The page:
Forking Configuration

Viewing the Forking configuration, you will notice an XPath expression and namespaces; the namespaces define prefixes for the XPath configuration. The XPath defines which elements out of the original sample file will be output.

In our case, the forking configuration uses a simple XPath-based rule, which searches the document for all available “Attachment” objects, and creates new Transactions out of them.

Below is our sample transaction (this contains in the Sample2.xml file) :

  1. <?xml version=“1.0” encoding=“UTF-8”?>
  2. <ns2:AttachmentGroup xmlns:ns2=“Sample2.Namespace” Id=“2.000003590486”>
  3.         <ns2:Locale/>
  4.         <ns2:CreatedDate>2012-07-18</ns2:CreatedDate>
  5.         <ns2:LastModifiedDate/>
  6.         <ns2:LifeCycleId/>
  7.         <ns2:Attachments>
  8.                <ns2:Attachment Id=“1”>
  9.                       <ns2:CreatedDate>2012-07-18</ns2:CreatedDate>
  10.                       <ns2:LastModifiedDate/>
  11.                       <ns2:LifeCycleId/>
  12.                       <ns2:Mime>Text/XML</ns2:Mime>
  13.                       <ns2:AttachmentData>VEhJUyBJUyBBIFRFU1QgVEVYVCBTQU1QTEU=</ns2:AttachmentData>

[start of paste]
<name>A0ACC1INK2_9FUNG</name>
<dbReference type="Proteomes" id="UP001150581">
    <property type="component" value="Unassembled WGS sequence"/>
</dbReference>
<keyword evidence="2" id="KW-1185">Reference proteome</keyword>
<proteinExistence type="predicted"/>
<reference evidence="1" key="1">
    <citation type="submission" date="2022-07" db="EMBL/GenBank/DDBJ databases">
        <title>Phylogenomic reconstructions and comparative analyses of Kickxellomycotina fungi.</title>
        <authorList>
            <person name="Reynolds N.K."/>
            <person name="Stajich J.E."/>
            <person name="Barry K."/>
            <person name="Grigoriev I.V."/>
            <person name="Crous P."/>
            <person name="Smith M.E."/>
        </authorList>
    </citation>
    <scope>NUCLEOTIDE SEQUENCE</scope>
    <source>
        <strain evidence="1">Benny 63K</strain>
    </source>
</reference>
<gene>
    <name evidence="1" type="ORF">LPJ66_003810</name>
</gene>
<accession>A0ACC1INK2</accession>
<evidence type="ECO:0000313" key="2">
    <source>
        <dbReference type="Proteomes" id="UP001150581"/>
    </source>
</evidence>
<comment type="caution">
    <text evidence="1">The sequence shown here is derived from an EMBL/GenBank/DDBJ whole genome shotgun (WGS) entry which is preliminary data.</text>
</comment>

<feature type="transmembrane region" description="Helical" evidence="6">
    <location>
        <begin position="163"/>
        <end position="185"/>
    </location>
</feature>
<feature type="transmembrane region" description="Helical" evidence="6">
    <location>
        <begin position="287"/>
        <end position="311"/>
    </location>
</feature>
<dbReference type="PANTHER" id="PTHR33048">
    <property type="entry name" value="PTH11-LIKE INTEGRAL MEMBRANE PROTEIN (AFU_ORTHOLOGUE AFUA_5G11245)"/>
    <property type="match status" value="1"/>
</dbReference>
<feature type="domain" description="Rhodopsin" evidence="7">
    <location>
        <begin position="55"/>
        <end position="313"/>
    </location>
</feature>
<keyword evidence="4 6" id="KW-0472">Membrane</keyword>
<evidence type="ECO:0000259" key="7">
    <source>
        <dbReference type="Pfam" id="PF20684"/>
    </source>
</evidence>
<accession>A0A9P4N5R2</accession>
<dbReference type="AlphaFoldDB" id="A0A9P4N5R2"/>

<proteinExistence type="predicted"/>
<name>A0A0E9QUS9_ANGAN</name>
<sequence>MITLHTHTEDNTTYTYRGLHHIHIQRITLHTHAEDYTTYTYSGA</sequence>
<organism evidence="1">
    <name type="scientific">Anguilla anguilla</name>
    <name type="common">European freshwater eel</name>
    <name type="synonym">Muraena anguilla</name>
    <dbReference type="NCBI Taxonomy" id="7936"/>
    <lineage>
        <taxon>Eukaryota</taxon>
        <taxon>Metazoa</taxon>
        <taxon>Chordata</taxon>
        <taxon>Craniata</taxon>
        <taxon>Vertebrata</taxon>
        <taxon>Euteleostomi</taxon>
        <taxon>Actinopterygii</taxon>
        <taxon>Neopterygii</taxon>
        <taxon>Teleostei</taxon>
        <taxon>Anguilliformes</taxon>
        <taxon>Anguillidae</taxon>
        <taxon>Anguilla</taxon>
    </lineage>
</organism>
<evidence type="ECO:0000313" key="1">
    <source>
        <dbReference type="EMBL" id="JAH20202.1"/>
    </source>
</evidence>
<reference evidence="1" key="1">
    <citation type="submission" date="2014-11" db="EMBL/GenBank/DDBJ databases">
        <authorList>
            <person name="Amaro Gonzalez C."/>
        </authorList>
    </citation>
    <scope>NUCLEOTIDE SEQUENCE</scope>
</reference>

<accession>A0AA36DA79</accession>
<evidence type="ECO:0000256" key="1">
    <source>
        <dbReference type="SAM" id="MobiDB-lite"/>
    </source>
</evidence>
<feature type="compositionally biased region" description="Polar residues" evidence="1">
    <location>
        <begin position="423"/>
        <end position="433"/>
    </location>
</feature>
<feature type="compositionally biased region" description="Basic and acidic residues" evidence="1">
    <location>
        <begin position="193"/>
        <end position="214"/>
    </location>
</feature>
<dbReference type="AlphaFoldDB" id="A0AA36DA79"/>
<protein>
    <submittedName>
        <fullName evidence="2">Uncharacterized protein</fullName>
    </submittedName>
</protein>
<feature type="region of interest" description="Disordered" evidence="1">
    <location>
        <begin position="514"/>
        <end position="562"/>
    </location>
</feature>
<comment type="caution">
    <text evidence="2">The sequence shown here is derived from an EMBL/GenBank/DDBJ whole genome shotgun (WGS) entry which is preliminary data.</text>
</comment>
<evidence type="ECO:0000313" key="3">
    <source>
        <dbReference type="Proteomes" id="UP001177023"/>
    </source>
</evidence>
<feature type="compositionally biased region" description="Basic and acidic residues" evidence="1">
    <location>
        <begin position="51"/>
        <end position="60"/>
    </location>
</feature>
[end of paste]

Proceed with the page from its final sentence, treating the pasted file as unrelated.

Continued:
14.                       <ns2:AttachmentReason>Order</ns2:AttachmentReason>
  15.                </ns2:Attachment>
  16.                <ns2:Attachment Id=“2”>
  17.                       <ns2:CreatedDate>2012-07-18</ns2:CreatedDate>
  18.                       <ns2:LastModifiedDate/>
  19.                       <ns2:LifeCycleId/>
  20.                       <ns2:Mime>Text/XML</ns2:Mime>
  21.                       <ns2:AttachmentData>VEhJUyBJUyBBTFNPIEEgU0FNUExFIFRFWFQgQVRUQUNITUVOVA==</ns2:AttachmentData>
  22.                       <ns2:AttachmentReason>Order</ns2:AttachmentReason>
  23.                </ns2:Attachment>
  24.                <ns2:Attachment Id=“3”>
  25.                       <ns2:CreatedDate>2012-07-18</ns2:CreatedDate>
  26.                       <ns2:LastModifiedDate/>
  27.                       <ns2:LifeCycleId/>
  28.                       <ns2:Mime>Text/XML</ns2:Mime>
  29.                       <ns2:AttachmentData>VEhJUyBJUyBXSUsgV0lLIEEgU0FNUExFIFRFWFQgQVRUQUNITUVOVA==</ns2:AttachmentData>
  30.                       <ns2:AttachmentReason>Order</ns2:AttachmentReason>
  31.                </ns2:Attachment>
  32.         </ns2:Attachments>
  33. </ns2:AttachmentGroup>

There are three attachments here, so when this is executed in the Testing Mode, we should see three outputs; verifying experimentally, by running this transaction in the Testing Mode:

Transport Configuration

For each node evaluated by the XPath expression, a transaction is generated and passed downstream to the directory transport.

We use the original file name and extension for the output of this transport, information produced by the directory listener as a transaction attribute; note that, because we have three incoming transactions which will share this information, the output file name will, subsequent to the first file output, have a number appended to the end.

This concludes this demonstration of a content-based data forking.